/* ----- ---- *?

Hoosier Musings on the Road to Emmaus

Wednesday, December 03, 2003

Systematics Journal Entry #13

Well, we’ve moved from ecclesiology, to sacramental theology-- something of a natural progression this time.

In his usual, practical approach, Migliore zeroes in on the sacraments recognized by Christians of whatever stripe: Baptism and the Lord’s Supper (Holy Eucharist for us Episcopal types). And there, he outlines the differences in traditional belief systems: the validity of infant vs. adult baptism, and the nature of Christ’s presence in Communion. In the former, I appreciated his discussion, and not just because I agree with him. He argues both sides of the issue, bringing up points that I had not considered, before finally concluding that “the two forms of baptism... together express the full meaning of baptism better than each would alone.” (p. 217).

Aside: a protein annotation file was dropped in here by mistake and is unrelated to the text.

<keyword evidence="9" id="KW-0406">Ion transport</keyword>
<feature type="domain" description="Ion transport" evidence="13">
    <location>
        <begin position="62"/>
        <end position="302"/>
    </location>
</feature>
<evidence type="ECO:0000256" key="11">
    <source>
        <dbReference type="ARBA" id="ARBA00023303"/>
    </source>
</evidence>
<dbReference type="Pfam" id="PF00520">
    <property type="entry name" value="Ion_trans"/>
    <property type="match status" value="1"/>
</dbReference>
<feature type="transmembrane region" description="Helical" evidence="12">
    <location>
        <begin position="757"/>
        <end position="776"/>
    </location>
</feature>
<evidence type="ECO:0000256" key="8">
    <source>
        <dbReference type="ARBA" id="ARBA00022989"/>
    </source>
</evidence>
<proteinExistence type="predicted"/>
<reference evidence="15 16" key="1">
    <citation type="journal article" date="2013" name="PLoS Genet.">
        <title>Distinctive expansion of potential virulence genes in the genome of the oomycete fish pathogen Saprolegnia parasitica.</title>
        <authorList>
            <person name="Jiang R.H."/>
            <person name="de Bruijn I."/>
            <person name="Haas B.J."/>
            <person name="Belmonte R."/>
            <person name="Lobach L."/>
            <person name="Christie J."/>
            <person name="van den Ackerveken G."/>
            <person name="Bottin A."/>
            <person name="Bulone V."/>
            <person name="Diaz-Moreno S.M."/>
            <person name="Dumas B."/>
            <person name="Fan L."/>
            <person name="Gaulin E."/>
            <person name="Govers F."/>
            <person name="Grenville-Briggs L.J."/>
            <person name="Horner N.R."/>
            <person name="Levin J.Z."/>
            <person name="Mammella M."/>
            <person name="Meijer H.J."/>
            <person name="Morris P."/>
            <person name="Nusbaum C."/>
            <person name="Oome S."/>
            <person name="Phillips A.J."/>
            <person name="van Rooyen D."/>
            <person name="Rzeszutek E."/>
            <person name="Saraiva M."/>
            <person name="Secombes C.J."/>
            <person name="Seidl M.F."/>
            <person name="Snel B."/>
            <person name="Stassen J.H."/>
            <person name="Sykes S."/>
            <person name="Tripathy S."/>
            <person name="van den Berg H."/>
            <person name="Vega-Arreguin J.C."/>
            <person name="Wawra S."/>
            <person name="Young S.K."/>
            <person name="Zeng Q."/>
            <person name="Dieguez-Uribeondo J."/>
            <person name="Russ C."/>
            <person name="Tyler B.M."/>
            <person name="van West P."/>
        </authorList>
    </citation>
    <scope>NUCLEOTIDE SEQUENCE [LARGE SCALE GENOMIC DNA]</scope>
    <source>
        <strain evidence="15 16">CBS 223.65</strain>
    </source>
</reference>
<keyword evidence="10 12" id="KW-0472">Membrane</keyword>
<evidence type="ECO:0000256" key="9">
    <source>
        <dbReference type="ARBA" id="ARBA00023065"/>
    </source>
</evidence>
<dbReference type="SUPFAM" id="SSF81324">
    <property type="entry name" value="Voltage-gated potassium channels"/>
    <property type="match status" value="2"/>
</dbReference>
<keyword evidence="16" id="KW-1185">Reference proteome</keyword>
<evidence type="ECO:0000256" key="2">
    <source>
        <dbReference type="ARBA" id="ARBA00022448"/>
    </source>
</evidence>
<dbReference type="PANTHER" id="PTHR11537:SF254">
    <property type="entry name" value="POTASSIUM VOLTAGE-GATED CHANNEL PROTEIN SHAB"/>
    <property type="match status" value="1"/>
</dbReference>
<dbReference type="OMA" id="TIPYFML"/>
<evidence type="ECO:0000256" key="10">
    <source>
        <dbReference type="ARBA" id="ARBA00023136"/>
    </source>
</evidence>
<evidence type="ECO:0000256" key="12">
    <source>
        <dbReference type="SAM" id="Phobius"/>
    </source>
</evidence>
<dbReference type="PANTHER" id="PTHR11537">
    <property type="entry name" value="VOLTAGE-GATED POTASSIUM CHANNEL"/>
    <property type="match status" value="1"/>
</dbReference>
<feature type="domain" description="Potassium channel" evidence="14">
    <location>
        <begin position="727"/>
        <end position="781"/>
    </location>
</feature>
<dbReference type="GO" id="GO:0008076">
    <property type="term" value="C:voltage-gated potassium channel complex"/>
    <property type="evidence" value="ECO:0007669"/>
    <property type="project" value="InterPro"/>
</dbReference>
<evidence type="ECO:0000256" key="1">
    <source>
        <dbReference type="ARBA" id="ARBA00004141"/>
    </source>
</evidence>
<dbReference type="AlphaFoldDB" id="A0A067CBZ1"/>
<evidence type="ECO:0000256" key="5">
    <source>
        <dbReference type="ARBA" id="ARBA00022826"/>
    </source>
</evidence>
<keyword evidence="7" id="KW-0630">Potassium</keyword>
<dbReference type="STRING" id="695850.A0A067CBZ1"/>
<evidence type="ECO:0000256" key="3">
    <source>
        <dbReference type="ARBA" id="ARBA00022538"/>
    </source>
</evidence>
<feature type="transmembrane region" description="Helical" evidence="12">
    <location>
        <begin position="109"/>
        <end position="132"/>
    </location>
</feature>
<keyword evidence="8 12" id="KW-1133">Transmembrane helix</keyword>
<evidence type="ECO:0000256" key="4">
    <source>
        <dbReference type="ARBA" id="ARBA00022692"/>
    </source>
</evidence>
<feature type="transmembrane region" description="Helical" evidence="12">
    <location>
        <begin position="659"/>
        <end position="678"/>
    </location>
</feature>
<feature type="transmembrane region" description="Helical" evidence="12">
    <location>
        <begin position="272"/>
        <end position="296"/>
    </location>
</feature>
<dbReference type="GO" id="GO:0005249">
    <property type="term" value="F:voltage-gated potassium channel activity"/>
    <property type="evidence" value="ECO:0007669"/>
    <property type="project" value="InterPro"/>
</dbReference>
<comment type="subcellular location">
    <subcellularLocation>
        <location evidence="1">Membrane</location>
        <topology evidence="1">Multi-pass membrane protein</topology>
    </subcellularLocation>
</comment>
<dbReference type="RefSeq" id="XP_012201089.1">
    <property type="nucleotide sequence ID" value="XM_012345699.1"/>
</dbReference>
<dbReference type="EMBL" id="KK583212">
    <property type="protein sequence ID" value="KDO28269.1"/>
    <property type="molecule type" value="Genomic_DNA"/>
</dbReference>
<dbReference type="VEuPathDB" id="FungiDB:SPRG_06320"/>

Williams take on the topic is more introspective: he considers the traditional sacraments of the Christian tradition, but then looks behind them toward the nature of what is meant by saying something, anything, is “sacramental.” He talks about signs, but does not stop with the standard catechetical definition. Instead, he moves on into the necessity of signs as “the means of coming to knowledge of something or someone other than ourselves,” (p. 200) and emphasizes both the abstract/spiritual and concrete/incarnational nature of our sacramental expressions.


Post a Comment

<< Home